Amid the crippling economic effects of the coronavirus pandemic, more than 80 million U.S. residents were set to receive stimulus payments in their bank accounts the week of April 13.
The payments, dependent on income, are as much as $1,200 for individuals and $2,400 for married couples who file their taxes jointly. Those with dependent children under the age of 17 receive an additional $500 for each child.
Many people don’t have to do anything to receive their Economic Impact Payment, which was authorized under the CARES Act, a massive set of government relief measures passed in response to the outbreak of COVID-19. Tens of millions of people who have received federal tax refunds via direct deposit were expected to receive the payments electronically by April 15, the Internal Revenue Service and U.S. Treasury Department said April 13.
Here's How It Works
If the IRS already has your bank information from your 2018 or 2019 tax filing, it will deposit your payment directly into your account. If the IRS doesn’t have your bank information, you can submit the details via a new online tool called “Get My Payment.” You can also use this tool to check on the status of your payment.
People who didn’t file returns in either 2018 or 2019 may still be eligible for payments. If you didn’t make enough to file a return or you receive veterans retirement, disability, or survivor benefits, you should check your eligibility by using this tool: “Non-Filers: Enter Payment Info Here.” Eligible Social Security beneficiaries who didn’t file returns don’t need to do this; they will automatically receive payments, primarily electronically.
If the Get My Payment tool shows the message “Payment Status Not Available,” this could mean a number of things, including that you’re not eligible, or that the IRS hasn’t finished processing either your 2019 return or the information you submitted via the non-filers tool. Check this FAQ on the IRS website for more details.
Here’s Who Will Automatically Receive a Payment
You will automatically receive a payment if you are in one of these categories:
- Filed a tax return in 2018 or 2019 and have a gross adjusted income that qualifies
- Received Social Security Retirement, disability (SSDI), or survivor benefits in 2019
- Received Railroad Retiree benefits in 2019
- Receive veterans retirement, disability or survivor benefits
If the IRS has your direct deposit information, you don’t need to do anything. The payment was set to be deposited into your account by April 15, according to the IRS. Social Security and Railroad Retirement beneficiaries are expected to receive deposits soon afterward, while the timing on veterans benefits is still being determined.
If the IRS does not have your direct deposit information, enter your bank account information using the Get My Payment tool. This is highly recommended to make sure you receive your payment as soon as possible. You can also use this to update your mailing address if you’ve recently moved.
If the IRS does not receive your bank account information, it will mail you a check, which can take significantly longer—possibly months. Checks will be sent to the address listed on your most recent tax return, but you can file a change of address with the IRS if you have moved since then.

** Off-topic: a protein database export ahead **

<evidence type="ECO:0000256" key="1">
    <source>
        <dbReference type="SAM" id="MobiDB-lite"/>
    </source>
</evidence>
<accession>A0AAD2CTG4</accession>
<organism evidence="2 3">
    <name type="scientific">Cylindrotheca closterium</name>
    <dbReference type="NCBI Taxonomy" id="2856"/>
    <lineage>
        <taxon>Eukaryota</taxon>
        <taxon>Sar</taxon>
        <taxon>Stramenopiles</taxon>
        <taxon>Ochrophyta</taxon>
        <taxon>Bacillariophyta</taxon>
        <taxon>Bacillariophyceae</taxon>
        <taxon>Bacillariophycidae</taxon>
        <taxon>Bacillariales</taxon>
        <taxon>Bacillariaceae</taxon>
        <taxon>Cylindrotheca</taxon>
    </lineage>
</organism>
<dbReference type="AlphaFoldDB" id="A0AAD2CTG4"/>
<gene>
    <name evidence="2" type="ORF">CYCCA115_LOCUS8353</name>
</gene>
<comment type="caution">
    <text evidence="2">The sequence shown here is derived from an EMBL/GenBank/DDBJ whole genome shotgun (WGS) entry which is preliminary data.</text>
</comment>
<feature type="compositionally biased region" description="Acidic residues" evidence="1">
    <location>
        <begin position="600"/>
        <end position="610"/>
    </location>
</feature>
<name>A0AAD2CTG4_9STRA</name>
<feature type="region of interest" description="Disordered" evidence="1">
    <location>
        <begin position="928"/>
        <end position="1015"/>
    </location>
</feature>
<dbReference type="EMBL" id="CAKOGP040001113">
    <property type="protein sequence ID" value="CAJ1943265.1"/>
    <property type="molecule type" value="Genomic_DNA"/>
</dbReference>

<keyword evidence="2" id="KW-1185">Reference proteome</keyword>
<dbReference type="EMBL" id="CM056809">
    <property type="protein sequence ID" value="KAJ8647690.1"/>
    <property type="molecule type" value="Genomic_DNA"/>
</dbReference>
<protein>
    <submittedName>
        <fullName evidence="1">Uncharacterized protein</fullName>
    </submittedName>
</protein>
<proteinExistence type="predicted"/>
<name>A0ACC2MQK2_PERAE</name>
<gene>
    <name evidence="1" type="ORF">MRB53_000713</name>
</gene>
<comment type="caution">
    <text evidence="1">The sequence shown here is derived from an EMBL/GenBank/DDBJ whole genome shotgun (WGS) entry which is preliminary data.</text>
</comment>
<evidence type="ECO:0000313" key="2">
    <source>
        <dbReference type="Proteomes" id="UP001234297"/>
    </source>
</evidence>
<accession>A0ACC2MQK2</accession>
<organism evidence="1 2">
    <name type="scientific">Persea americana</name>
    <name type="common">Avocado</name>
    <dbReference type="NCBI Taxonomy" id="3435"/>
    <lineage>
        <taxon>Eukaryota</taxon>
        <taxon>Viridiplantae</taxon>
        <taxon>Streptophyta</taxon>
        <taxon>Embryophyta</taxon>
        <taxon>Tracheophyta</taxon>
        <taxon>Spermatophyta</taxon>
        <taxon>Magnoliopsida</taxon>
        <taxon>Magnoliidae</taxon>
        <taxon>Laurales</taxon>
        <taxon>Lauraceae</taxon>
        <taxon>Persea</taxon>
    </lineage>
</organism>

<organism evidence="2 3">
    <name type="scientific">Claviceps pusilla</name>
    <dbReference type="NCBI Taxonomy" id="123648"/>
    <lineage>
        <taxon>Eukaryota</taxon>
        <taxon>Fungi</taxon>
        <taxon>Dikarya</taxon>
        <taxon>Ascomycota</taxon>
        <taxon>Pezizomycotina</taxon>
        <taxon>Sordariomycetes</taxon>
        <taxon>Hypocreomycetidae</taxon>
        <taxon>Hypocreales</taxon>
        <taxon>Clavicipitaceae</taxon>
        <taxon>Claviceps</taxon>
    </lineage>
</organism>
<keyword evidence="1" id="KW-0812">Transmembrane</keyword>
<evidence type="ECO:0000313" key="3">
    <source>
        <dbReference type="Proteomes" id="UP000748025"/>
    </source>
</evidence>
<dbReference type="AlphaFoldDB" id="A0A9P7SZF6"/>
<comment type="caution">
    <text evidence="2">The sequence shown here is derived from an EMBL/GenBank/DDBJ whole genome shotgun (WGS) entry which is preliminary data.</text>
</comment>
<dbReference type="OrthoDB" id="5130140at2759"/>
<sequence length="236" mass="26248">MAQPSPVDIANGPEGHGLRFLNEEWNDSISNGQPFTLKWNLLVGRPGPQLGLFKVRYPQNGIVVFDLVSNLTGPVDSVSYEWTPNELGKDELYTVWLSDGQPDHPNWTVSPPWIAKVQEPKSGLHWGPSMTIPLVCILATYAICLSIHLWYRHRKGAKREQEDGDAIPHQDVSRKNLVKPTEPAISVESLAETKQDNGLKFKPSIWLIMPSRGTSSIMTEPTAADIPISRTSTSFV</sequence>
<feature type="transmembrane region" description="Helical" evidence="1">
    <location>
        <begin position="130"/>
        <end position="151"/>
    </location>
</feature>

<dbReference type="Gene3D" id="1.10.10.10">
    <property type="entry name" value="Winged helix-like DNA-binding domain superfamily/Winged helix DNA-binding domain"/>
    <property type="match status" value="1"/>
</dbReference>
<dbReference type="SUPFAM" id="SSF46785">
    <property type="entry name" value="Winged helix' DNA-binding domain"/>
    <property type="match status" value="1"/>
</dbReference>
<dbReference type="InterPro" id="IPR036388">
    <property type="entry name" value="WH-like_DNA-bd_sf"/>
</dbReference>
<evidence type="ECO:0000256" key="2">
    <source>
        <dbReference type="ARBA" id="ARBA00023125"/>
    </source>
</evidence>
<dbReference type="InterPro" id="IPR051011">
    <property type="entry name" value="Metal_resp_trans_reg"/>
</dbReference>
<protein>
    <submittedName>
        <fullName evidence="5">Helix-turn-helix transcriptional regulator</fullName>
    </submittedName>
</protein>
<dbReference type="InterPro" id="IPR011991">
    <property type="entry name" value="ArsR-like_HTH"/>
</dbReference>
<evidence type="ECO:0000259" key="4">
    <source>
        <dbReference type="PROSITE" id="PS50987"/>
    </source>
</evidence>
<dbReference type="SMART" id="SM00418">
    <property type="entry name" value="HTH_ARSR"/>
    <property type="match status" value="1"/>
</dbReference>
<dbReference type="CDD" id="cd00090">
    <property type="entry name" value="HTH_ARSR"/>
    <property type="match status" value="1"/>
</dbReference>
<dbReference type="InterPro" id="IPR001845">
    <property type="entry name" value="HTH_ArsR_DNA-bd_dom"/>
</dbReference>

Here’s Who Must Take Action to Receive a Payment
If you did not file a tax return in 2018 or 2019, you may still qualify for the payment and should check your eligibility using the Non-Filers: Enter Payment Info Here tool. These include individuals who earned less than $12,200 or married couples who earned less than $24,400 in 2019. To make sure you fall within one of these eligible categories, check the IRS tool “Do I Need to File a Tax Return?”
To make sure children are included in the calculation, non-filers with eligible dependents must use the non-filers tool to register them before April 22 at noon ET. Otherwise, non-filers will receive their $1,200 payment, but any additional money for children will be paid as part of their 2020 tax return.
Here's Who's Eligible and For How Much
The amount of your payment depends on your income, and not every American is eligible. To receive the full amount, your reported adjusted gross income must be less than:
- $75,000 for individuals
- $112,500 for heads of household
- $150,000 for married couples filing jointly
Those earning at or above these amounts will receive a reduced payment, dependent on their income. Those earning more than the following amounts won't receive any payment:
- $99,000 for individuals and married couples filing separately
- $136,500 for heads of household
- $198,000 for married couples filing jointly
To receive a payment, you must have a work-eligible Social Security number. (An Individual Taxpayer Identification Number doesn’t count, even if you filed taxes in 2018 or 2019.) You must be a resident alien or U.S. citizen and cannot be claimed as a dependent on someone else’s tax return.
The charts below illustrate approximately how much you will receive in your stimulus check based on your tax filing status. Anyone who qualifies for payment also gets $500 for each child under age 17. They must have been a dependent in 2018 or 2019. As a result, babies born in 2020 don’t qualify. Dependents who are 17 and older also don’t qualify.
If you made too much in 2019 to qualify, you may still qualify in 2020 if your income falls. If your 2020 income qualifies you for the rebate, you can claim it as a credit on your 2020 tax return.
The IRS warns against potential scammers. The IRS will not call, text, email, or contact you on social media asking for personal or bank account information. Watch out for emails with links claiming to have information about your payment.
Helpful IRS Tools
- Check the status of your payment and submit bank information: Get My Payment
- Check eligibility and request payment if you are a non-filer: Non-Filers: Enter Payment Info Here
- Change your address with the IRS